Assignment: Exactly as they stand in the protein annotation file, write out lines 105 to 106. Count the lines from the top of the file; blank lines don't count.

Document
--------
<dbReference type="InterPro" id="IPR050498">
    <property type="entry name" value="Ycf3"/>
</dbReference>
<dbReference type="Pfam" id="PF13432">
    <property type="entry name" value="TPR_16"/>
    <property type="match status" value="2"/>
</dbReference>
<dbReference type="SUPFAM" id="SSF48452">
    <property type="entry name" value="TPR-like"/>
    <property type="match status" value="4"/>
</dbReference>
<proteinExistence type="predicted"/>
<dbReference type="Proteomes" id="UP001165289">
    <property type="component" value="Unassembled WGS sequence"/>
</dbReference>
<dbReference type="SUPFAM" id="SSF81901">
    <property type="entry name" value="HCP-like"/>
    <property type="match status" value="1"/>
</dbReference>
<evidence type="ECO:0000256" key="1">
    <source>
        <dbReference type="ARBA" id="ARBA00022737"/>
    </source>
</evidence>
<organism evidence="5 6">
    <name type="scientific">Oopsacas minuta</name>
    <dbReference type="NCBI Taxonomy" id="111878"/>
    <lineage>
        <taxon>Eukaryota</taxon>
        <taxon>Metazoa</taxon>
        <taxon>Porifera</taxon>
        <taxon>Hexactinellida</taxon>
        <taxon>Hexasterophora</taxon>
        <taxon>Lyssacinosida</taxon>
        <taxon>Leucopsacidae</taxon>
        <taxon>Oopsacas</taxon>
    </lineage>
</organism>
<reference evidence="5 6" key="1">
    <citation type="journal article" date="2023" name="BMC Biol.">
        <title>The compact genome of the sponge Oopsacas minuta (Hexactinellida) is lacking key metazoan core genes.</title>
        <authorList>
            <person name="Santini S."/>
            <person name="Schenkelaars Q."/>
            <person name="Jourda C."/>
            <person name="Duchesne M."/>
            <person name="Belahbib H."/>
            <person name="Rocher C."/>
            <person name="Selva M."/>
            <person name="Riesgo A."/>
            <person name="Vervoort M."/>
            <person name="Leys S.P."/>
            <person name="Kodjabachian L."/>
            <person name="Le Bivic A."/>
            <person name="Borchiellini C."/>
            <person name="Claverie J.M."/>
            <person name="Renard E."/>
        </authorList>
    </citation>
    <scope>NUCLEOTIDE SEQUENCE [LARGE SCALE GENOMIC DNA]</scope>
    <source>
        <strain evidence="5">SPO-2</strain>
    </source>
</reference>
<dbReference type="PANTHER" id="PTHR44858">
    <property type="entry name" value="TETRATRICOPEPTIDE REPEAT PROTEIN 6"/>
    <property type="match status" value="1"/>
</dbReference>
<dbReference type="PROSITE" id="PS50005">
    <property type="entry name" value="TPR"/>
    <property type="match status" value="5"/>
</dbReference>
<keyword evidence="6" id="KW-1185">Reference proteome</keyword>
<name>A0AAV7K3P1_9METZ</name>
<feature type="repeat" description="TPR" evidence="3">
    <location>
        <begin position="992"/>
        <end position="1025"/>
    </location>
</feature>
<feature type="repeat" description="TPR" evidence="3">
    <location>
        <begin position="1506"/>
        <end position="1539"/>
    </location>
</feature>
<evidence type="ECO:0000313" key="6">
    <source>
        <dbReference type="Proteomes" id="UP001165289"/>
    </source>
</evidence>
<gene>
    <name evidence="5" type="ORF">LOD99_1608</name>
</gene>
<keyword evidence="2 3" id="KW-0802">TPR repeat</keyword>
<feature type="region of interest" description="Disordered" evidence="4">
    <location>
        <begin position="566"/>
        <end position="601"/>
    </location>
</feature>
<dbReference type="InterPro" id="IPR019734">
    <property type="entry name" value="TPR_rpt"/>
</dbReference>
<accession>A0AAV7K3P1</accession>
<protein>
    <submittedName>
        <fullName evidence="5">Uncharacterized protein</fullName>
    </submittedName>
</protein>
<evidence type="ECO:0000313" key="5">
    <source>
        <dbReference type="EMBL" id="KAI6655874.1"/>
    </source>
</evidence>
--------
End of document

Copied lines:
<accession>A0AAV7K3P1</accession>
<protein>